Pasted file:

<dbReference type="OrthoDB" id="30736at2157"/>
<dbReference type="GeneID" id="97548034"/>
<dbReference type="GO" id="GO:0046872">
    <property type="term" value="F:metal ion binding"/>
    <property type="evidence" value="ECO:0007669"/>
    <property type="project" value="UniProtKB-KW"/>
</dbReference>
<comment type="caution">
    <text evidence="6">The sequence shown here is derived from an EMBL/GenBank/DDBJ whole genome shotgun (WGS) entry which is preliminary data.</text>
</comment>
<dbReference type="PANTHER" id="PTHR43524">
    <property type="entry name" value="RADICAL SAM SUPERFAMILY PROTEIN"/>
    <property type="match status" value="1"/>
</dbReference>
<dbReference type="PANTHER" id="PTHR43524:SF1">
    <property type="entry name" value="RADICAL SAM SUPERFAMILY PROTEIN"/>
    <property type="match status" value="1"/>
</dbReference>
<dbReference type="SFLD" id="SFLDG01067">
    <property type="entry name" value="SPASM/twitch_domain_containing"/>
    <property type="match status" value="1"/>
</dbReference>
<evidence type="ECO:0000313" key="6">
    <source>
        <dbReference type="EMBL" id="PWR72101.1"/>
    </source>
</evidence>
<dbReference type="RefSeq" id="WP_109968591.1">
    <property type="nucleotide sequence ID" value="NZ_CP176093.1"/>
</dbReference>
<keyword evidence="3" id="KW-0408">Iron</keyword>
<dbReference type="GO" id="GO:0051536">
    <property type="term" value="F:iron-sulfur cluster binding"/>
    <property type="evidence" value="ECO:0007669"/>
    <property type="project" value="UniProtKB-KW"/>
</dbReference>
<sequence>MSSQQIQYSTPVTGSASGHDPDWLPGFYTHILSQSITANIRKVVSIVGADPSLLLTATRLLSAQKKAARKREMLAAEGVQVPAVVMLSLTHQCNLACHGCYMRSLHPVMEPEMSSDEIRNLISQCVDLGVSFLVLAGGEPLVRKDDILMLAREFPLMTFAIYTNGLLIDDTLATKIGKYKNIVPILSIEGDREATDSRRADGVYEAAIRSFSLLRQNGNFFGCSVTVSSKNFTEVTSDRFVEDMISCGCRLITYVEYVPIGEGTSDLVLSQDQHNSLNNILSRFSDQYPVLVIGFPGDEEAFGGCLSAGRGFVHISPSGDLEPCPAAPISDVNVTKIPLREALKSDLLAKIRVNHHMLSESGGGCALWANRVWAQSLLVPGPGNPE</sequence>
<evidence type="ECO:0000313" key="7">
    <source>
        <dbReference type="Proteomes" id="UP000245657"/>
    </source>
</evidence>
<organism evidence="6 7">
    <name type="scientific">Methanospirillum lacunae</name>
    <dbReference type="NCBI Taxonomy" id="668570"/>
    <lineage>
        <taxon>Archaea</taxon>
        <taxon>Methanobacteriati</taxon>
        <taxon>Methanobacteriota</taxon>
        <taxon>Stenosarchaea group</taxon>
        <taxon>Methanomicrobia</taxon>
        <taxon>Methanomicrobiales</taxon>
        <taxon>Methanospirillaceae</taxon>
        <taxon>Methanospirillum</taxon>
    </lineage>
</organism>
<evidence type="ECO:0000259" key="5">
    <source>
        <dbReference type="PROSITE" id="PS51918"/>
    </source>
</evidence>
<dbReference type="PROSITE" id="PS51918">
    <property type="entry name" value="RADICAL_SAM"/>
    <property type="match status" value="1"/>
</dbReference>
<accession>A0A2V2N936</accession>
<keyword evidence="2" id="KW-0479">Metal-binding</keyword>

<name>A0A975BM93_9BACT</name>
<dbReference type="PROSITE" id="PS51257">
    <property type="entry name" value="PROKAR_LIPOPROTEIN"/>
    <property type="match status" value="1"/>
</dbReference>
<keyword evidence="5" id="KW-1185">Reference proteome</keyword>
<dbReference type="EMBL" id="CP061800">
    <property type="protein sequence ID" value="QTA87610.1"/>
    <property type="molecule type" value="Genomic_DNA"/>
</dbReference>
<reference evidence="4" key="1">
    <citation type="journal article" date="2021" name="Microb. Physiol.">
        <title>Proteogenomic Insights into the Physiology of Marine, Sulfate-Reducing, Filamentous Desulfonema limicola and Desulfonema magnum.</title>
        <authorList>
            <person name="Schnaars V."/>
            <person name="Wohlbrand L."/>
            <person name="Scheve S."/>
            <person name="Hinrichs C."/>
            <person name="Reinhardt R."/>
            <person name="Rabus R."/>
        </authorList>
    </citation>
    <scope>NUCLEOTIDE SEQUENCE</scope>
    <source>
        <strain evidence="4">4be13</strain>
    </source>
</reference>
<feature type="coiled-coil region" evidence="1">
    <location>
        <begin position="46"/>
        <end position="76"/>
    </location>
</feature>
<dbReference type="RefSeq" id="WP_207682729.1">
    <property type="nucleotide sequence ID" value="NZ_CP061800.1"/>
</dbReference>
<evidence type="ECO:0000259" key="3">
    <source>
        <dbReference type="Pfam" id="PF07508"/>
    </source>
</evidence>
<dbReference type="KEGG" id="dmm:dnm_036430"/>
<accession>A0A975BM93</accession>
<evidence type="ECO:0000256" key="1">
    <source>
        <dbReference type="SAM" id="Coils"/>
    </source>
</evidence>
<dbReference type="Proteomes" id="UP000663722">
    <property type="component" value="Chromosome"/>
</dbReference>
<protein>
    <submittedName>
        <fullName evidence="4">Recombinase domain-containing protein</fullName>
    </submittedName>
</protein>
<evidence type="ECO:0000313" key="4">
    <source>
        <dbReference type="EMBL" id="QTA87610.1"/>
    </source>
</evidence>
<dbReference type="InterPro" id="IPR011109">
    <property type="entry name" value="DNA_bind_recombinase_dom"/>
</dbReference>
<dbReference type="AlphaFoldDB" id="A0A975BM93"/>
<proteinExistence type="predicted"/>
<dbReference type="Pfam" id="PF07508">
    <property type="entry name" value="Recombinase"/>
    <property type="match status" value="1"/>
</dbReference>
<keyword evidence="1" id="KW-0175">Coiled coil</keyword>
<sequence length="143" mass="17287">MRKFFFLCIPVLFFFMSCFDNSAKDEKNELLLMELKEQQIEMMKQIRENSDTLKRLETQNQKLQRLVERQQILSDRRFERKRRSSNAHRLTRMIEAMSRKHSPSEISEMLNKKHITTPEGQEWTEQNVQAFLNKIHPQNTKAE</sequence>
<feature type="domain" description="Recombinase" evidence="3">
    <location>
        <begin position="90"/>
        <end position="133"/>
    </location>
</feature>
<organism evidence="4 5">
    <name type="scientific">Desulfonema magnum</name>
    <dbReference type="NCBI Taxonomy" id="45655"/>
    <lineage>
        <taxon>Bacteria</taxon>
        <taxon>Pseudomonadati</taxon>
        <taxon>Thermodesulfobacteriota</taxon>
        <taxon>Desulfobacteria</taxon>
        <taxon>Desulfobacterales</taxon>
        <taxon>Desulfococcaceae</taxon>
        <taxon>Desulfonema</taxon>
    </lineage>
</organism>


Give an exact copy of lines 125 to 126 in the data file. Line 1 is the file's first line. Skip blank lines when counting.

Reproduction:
    <source>
        <dbReference type="EMBL" id="QTA87610.1"/>